The San Francisco Bay Area comprises the city of San Francisco and its surrounding counties. In September 2019, the median house price slid 5.4%, year-on-year. According to the California Association of Realtors (C.A.R.), the median price for a home in the greater Bay Area is $880,000. According to the data, the 12-month moving average – from September to September – reflects a sharp decline in real estate prices.
Most everybody understands that the prices of real estate in the Bay Area are disproportionately expensive, evidenced by the fact that even techies earning six figures can’t afford to purchase these properties.
While Silicon Valley’s economy is predicated on the success of big tech, the metropolis cannot survive without service industry personnel – teachers, waiters, servers, firefighters, and other civil servants. In San Francisco alone, the median home value is $1.34 million, with a down payment in the region of $250,000 needed to secure a mortgage. In many other parts of the country, this down payment could purchase a property outright.
There are many cases of software engineers, programmers, and tech professionals who cannot possibly hope to make ends meet by purchasing real estate in San Francisco. Instead, many professionals are turning to high rentals as an alternative to homeownership. It’s certainly not a desirable situation, but people are often left with no choice. Fortunately, the mayor of San Francisco, London Breed, and the mayor of Oakland, Libby Schaaf, are among many elected officials pushing for a greater focus on the construction of new and affordable housing.
A recent report by KALW local public radio in San Francisco focuses on the dual problems of increasing homelessness and exorbitant housing costs. A government proposal known as PROP E attempts to address the problem by redeveloping public land and transforming it into affordable housing. San Francisco struggles with affordable housing to the point where some 67% of teachers are considered ‘rent burdened’, indicating that 30% + of their income goes towards paying rent. PROP E is being billed as the best way to change the current planning code and deliver affordable housing for teachers, but this only addresses one segment in the broad-spectrum of rent burdened individuals.
How Can Private Developers Help with Affordable Housing in the Greater Bay Area?
Private developers are eager to buy property, renovate it, and lease it at high cost to renters. That tends to be the norm across the country. However, in the greater Bay Area where costs are so high, there is a large untapped market of middle and low-income earners who cannot afford to pay these high rentals.
This presents a quandary since new housing units are being built, but they remain inaccessible to those who need them most. Enter Danny Haber, an innovative thinker, real estate developer and problem solver. His company, oWOW has been working hard to address the need for affordable housing. The company utilizes a vertically integrated development system to build modular units for resale to developers, and to construct net new housing for consumers.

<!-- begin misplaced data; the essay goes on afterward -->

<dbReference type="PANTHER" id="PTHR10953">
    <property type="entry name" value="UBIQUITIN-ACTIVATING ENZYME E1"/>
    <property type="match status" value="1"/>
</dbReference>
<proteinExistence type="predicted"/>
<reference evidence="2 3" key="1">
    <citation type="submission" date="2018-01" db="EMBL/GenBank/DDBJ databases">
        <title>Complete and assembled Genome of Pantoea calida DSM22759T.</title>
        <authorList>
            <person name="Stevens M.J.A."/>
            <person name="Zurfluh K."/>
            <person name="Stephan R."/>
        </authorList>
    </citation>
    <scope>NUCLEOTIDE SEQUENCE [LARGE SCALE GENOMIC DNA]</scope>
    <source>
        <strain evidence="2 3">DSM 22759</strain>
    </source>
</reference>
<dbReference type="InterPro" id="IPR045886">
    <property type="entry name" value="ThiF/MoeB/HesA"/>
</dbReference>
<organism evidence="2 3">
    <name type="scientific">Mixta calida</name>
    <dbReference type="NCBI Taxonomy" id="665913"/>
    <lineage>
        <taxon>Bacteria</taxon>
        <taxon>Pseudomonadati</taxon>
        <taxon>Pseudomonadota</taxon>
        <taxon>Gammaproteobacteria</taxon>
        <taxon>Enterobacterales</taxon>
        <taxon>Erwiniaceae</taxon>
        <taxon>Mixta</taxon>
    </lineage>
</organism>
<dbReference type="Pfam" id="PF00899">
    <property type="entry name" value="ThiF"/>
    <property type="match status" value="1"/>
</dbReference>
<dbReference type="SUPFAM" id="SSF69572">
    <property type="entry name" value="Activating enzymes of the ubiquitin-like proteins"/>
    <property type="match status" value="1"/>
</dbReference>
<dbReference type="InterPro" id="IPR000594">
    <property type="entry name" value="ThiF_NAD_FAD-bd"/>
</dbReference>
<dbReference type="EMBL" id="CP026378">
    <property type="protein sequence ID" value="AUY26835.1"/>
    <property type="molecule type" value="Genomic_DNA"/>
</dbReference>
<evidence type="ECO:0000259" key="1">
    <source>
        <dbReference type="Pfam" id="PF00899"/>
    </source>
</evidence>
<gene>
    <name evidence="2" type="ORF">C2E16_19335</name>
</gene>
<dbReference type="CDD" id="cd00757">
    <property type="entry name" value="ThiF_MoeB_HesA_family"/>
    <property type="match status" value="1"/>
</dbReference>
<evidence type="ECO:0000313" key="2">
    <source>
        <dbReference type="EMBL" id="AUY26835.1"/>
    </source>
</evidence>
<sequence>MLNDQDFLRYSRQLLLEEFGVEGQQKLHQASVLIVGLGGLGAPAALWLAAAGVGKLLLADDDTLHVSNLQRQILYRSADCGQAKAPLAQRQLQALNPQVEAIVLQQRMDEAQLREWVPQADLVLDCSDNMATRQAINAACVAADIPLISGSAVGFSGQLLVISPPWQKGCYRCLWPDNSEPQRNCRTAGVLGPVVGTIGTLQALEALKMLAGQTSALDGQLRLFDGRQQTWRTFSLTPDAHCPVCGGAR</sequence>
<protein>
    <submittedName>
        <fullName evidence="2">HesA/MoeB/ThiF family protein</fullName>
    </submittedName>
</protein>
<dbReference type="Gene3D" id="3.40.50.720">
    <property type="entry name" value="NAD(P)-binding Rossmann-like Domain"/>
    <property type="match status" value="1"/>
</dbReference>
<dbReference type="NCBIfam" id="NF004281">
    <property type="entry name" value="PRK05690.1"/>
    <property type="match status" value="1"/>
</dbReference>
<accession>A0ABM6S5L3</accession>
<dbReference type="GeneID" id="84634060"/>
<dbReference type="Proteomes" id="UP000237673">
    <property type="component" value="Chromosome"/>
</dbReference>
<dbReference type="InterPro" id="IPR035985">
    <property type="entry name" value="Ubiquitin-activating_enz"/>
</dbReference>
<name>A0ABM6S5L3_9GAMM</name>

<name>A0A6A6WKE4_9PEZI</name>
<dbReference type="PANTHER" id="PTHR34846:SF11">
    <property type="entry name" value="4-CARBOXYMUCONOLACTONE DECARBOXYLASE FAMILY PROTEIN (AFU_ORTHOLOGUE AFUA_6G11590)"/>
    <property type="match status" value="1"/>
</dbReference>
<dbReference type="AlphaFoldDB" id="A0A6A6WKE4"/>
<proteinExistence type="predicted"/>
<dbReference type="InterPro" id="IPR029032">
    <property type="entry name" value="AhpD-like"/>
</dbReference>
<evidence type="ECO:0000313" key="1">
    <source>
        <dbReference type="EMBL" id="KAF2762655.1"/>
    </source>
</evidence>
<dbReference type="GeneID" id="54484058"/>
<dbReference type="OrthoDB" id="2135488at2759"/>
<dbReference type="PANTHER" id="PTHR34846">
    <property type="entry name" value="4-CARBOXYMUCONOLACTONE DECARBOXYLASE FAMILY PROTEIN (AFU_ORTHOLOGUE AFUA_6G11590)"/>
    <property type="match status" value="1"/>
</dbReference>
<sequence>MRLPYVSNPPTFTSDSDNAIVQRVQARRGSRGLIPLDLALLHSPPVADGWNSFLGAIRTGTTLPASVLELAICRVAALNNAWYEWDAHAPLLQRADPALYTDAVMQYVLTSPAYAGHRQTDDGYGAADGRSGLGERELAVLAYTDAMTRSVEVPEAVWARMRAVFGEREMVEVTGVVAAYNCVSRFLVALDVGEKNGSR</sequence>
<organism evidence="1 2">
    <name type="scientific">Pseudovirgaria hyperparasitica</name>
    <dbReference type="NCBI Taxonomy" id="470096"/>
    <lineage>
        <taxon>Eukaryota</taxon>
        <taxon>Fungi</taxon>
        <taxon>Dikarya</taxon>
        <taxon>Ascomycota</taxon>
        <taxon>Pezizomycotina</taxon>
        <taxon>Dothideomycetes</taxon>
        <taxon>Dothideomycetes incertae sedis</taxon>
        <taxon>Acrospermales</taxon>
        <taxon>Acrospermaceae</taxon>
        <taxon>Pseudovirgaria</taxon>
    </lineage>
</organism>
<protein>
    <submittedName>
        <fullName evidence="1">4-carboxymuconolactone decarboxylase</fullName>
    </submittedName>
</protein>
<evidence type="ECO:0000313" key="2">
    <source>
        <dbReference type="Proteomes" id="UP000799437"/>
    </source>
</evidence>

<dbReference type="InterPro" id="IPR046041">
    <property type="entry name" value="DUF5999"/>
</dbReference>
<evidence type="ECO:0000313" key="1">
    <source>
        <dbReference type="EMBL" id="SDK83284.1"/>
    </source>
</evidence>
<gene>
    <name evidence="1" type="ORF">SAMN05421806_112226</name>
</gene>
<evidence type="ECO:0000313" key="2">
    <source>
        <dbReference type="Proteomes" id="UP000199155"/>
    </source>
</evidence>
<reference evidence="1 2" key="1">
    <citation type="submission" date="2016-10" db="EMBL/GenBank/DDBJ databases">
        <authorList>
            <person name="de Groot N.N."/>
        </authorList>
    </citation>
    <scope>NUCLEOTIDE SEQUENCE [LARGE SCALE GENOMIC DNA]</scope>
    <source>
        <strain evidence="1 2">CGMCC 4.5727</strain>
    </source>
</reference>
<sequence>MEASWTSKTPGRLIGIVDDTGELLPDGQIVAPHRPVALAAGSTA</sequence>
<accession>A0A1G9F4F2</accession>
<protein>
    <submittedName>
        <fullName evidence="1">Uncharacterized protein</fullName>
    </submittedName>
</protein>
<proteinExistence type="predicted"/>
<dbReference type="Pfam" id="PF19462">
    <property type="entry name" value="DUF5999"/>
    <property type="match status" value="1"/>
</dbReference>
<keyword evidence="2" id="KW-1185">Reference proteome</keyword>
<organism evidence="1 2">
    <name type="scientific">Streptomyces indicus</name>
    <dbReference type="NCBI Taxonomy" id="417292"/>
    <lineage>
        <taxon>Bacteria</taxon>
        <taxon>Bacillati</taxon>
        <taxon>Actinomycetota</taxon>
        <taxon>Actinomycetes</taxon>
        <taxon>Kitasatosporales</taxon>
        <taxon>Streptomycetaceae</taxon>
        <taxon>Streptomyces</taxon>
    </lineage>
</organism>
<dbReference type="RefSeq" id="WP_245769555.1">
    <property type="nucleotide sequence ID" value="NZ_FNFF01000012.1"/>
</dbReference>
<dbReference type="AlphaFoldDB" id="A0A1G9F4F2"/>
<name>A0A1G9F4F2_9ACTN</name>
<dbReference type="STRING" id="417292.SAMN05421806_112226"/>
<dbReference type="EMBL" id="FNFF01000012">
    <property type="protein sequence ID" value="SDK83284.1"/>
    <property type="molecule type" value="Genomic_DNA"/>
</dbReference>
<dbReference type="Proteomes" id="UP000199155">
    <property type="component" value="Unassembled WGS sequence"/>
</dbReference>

Already, oWOW has completed construction at 674 23rd Street, with 24 units now leased to consumers. These live/work units are ideal for the modern-day workforce. The tenants in the building cut across the demographic and include self-styled entrepreneurs, artists, and people working for small, medium, and large businesses.
The 674 23rd Street development in Oakland was made possible due to the fact that the building had been vacant for several years, following a fire in a neighboring building. Danny Haber purchased the building and renovated the apartments using a unique design and development process known as MacroUnits. These flexible spaces allow developers to convert the units into multi-bedroom/bathroom units, within a set square footage.
These repeatable designs can be fully customized, saving time, space, and costs in the process. The apartments are designed, developed, and modelled quickly and easily. As a leading Bay Area housing company, oWOW is geared towards the provision of affordable housing for all income levels. The company tackles the housing crisis from a cost perspective, but doesn’t sacrifice quality and luxury in the process.
Other big projects in the oWOW portfolio include 1919 Street market, 316 12th Street, and 960 Howard Street. The LA Times penned an op-ed in March 2019 about proposals from Bay Area politicians to redefine the housing landscape. As an area facing the highest housing costs in the country, the Bay Area also has many positives, notably a thriving technology sector which leads the world and serves as a major employer for scores of people. The State Government is relying on private developers – for-profit and not-for-profit – to assist in resolving the crisis. Developers like Danny Haber are playing their part.